Writers – A Short Story

The writer sat at her computer, staring at the blank screen waiting for inspiration to hit. Waiting for the screen to tell her what to say. She waited a long while. She looked out the window at the cityscape before her. Noise from the street drifted up, reaching her apartment 20 stories above… honking, tires squealing, the occasional shout. Nothing in the din told her what to write. She waited.


At the same time, a young man sat pen in hand, a pile of blank lined paper stacked before him. He too was seeking inspiration from his surroundings. He previously had two solid weeks of great writing, page upon page of some of his best work, he felt. But on this day, nothing. He tapped the paper with the end of the pen, matching the rhythm of the rooster crowing in the barn behind their house. His parents would call him to start his chores soon. He needed to get something on paper before then.

Her anxiety started to rise; she had been here before. Before publishing her first novel, before the book tours and the signings and the tv and radio appearances, there was the work. The drive, the need to write a book, a novel. The story was in her, she knew it… She just had to get it out. But nothing came. The easy flow of the narrative in her mind seized up when she tried to put the story on the page. The words didn’t work. The plot was sticky.

His anxiety started to rise; what if he couldn’t do this? All he had ever wanted to do was write. From writing in the school newspaper to contributing a few special interest stories to the local newspaper, he felt most alive and excited when writing. But what if that was just a phase? What if it passed as surely as his awkward years when his legs and arms felt too long for his body, tripping through life for months on end? What if it just stopped?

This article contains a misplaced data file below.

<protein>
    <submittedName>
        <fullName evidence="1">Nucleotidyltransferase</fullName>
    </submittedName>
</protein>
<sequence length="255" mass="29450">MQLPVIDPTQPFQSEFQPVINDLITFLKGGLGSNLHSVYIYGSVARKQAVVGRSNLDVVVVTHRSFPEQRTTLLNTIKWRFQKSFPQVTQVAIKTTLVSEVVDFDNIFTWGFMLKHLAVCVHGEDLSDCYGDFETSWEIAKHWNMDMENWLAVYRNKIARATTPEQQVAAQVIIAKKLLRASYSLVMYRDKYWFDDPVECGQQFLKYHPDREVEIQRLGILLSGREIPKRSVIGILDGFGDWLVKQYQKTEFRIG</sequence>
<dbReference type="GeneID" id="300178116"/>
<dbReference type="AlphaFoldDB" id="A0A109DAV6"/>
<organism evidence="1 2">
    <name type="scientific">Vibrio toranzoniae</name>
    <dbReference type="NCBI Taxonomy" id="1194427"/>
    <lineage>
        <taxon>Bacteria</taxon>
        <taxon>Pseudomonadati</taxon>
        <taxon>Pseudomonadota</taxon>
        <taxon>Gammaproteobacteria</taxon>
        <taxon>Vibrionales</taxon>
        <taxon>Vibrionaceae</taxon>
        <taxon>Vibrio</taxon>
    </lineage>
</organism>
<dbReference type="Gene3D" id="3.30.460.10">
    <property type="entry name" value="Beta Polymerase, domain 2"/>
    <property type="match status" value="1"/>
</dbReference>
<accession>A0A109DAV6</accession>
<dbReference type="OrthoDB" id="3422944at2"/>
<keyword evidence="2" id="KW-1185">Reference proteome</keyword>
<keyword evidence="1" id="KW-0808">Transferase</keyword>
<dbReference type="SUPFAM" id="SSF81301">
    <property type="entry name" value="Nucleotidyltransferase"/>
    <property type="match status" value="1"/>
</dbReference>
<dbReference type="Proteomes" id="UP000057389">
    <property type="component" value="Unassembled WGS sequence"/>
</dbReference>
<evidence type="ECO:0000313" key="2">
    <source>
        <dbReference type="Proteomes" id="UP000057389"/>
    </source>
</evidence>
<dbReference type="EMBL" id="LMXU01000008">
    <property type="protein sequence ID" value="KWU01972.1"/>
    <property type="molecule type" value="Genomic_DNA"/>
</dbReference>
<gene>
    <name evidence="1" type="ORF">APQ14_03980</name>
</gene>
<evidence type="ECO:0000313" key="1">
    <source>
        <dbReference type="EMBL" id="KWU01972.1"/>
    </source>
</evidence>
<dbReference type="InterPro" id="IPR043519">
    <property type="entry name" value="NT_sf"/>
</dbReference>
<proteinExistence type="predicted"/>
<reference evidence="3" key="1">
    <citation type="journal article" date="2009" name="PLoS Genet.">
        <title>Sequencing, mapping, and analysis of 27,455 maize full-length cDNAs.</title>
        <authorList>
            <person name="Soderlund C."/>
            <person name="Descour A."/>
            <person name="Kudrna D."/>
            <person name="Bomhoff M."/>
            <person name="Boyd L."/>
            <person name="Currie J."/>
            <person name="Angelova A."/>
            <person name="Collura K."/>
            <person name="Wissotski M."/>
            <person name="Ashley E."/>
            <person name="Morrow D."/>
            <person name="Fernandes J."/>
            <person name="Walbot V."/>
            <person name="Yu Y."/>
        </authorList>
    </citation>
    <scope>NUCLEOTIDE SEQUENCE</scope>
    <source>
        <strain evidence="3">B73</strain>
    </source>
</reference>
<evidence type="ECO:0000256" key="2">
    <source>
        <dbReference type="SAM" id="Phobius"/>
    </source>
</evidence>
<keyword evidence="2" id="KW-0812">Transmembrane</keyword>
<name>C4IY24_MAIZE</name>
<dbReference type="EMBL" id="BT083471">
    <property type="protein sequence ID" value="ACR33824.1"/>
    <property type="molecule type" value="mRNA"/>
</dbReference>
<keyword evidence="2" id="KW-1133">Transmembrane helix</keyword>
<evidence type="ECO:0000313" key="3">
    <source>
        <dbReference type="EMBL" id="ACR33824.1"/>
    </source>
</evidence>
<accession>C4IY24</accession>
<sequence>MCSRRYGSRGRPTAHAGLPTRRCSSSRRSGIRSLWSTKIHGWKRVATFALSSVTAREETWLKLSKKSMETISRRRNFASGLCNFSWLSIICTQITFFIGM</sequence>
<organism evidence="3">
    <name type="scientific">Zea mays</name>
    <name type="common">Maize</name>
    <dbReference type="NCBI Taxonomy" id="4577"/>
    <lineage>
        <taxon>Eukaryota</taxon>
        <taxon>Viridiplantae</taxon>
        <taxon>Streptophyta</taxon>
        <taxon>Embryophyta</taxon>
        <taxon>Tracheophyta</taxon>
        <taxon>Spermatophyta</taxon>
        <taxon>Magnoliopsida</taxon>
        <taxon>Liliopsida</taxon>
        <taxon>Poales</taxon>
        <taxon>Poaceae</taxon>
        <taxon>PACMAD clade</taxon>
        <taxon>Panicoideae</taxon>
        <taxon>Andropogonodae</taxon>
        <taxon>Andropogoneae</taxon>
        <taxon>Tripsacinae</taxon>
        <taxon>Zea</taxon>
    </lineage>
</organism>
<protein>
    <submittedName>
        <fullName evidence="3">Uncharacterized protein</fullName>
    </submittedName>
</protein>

She looked at her collection of framed pictures and letters from all the famous people she had met during those frenzied months. Smiling, beautiful people all expressed their love and admiration for her work. Now it felt like they were looking at her with mocking skepticism. One hit wonder, she thought; the literary equivalent of pop group A-Ha.

Don’t give up, he thought. He stood up and paced around his small bedroom. Arms crossed, releasing tension by clicking, clicking, and clicking again the pen that had yet to be put to paper. He heard his parents stirring in their bedroom down the hall. He didn’t have much time. Rubbing the back of his neck he looked up to his bedroom ceiling, still speckled with the glow-in-the-dark stars and moon from his childhood. He quickly moved back to his desk chair, sat down, and began to write.

Don’t give up, she thought. Resisting the urge to pick up her cell phone and check social media, she leaned back in her chair and closed her eyes. She breathed in deeply and held it, feeling the tightness of her chest increase as the seconds ticked by. She knew that tightness, it felt the same as all those times when she felt she didn’t belong in the room when presenting the book she was so proud of having written. Let it go. Slowly she let her breath go, opened her eyes, and put her fingers on the keyboard.

They both wrote. They wrote from their hearts; not their best work but work, nonetheless. They kept on. Words came and thoughts flowed and even the bits that seemed like only gibberish were enough to propel them forward. Years later, when they met at an authors’ panel, they shared the stories of their days spent struggling to come up with anything to write. And they agreed on one thing above all else. Just keep writing.

Author’s note – Today’s short story is the second that I have shared as I continue preparing works for submissions. Please feel free to comment and make suggestions for improvement; all are welcome!

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